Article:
Power consumption is absolutely NOT going to matter in the future as battery technology gives us 10 times the charge per cell. I wonder how this will effect ARM vs X86?

Emulation is software representation of hardware. There is very high overhead costs in performance.


What battery technology do you speak of? Batteries will never become small enough and heat dissipation would still be an issue.
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post #26 of 31
Intel is working on creating their own SOC (System On a Chip), we have seen that in their new Server Processors, Ivy Bridge, and their future CPUs will continue to expand upon power efficiency and reduce the size of the CPU. Eventually Intel will have a mobile processors that will be 2nd to none, all they have to do is reduce power consumption (which they are already working on hard), reduce Cost / Price, and last but not least, they must also improve their graphics / IGP to the point that it's plays back flawlessly at 1080p HD...

I'd give Intel another 2 years and they will have the leading best CPU in ALL markets...

ARM may be winning in the mobile markets for now, but Apple would be a fool to switch their Macbooks to ARM instead of Intel's Core i Series of CPUs, besides, Intel would in turn respond by being ultra competitive with Apple, by helping Apple's competitors develop a much better product...

The moment Apple goes cheap, their clients are going to get very upset, Apple is known for innovation and using some of the best technology on the market, it they change that trend, it will come back to bite them hard...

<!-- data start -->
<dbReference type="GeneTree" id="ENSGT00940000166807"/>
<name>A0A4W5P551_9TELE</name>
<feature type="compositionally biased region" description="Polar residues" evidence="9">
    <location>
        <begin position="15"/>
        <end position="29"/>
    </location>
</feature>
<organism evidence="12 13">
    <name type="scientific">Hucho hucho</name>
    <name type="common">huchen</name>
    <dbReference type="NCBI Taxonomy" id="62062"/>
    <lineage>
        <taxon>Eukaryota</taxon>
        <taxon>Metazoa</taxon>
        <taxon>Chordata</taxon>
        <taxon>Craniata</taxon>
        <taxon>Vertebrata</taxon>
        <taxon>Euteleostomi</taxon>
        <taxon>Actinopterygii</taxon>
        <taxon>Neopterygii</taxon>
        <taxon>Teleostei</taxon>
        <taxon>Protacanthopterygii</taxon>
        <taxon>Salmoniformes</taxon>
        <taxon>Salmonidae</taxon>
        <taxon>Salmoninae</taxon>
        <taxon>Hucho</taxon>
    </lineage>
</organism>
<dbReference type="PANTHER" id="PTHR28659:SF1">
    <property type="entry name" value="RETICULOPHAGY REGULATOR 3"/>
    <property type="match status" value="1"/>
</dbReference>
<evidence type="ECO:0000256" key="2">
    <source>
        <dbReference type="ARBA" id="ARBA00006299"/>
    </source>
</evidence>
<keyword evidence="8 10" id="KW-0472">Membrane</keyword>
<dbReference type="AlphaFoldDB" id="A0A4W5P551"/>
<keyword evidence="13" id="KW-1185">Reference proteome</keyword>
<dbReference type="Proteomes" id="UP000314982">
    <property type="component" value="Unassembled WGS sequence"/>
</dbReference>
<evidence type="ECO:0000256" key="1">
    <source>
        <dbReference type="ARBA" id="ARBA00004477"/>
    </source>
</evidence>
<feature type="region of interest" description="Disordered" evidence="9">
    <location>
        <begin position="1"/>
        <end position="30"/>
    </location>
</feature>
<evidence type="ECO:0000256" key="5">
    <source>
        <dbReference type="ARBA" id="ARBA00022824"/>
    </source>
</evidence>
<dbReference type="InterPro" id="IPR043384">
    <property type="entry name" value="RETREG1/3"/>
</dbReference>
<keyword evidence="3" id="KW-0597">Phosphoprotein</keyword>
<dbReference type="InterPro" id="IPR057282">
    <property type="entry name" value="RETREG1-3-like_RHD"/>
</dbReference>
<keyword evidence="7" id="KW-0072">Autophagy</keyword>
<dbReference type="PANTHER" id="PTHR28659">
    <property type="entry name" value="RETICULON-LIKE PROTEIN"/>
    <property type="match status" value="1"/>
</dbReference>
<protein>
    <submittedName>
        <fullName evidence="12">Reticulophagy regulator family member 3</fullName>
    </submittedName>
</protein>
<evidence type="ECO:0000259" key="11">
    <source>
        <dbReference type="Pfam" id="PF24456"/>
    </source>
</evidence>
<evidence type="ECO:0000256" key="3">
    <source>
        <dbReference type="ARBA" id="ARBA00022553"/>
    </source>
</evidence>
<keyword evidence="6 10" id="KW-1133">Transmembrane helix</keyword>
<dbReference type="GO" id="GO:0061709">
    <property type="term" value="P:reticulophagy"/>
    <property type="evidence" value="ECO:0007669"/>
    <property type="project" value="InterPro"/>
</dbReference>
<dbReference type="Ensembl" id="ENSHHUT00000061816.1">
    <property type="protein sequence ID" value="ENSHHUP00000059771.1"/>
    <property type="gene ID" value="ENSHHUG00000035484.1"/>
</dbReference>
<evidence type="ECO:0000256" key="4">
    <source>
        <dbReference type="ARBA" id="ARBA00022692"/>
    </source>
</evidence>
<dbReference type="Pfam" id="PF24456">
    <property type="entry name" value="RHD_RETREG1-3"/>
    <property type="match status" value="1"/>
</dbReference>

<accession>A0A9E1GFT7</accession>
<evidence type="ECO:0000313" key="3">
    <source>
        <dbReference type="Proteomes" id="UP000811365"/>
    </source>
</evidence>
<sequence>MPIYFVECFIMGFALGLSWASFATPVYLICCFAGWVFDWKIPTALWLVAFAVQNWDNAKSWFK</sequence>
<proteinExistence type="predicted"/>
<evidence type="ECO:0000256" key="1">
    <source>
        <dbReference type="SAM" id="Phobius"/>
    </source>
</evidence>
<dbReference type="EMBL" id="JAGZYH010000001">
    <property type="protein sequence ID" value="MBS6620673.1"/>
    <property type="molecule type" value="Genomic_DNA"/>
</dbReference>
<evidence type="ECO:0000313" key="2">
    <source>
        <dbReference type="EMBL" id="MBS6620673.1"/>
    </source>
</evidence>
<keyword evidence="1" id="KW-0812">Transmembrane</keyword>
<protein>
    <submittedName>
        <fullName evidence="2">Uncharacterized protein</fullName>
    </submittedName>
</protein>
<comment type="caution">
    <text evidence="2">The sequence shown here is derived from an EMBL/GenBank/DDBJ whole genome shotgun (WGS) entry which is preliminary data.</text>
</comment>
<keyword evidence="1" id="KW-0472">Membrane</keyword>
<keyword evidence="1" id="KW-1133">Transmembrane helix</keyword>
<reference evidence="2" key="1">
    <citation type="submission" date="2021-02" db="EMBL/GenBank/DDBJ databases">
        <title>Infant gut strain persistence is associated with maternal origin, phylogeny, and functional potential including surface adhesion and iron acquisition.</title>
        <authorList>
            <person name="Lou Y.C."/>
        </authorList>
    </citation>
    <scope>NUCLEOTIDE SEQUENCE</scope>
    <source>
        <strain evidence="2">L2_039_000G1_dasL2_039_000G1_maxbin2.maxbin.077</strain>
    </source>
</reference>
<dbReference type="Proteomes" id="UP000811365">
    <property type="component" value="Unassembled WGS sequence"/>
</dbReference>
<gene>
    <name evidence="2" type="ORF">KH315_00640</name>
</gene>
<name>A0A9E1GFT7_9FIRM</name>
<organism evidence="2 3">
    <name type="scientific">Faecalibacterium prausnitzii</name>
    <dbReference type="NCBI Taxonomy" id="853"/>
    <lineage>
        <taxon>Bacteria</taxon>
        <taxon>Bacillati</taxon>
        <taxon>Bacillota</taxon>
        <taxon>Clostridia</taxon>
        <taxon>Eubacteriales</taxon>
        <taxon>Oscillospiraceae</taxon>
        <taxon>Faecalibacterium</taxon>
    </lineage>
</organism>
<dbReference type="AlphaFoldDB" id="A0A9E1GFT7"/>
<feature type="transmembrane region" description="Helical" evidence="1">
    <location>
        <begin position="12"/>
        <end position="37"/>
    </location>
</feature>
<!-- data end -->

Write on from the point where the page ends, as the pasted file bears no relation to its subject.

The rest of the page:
Just my 2 cents..
Edited by _GTech - 3/23/12 at 9:52am
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post #27 of 31
Quote:
Originally Posted by Kosire View Post

Well I wouldnt mind another player on the CPU market.
It's not that simple. I don't trust Apple not to screw up other markets like they have the entertainment electronics industry.
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post #28 of 31
Quote:
Originally Posted by stargate125645 View Post

Quote:
Originally Posted by Kosire View Post

Well I wouldnt mind another player on the CPU market.
It's not that simple. I don't trust Apple not to screw up other markets like they have the entertainment electronics industry.

The real problem is Microsoft is trying to follow Apple, and that scares me..
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post #29 of 31
Quote:
Originally Posted by DuckieHo View Post

Emulation is software representation of hardware. There is very high overhead costs in performance.
What battery technology do you speak of? Batteries will never become small enough and heat dissipation would still be an issue.

http://www.bit-tech.net/news/hardware/2012/03/23/graphene-battery-tech/1

The tech has already been proved to reach 1000% longer charge and 1000% lower charge time. Battery tech is heavily researched, and over the next few years battery life will only be a problem for long term GRID storage.
    
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post #30 of 31
Am I the only one who read the inflection and had second derivative tests pop in my head? frown.gif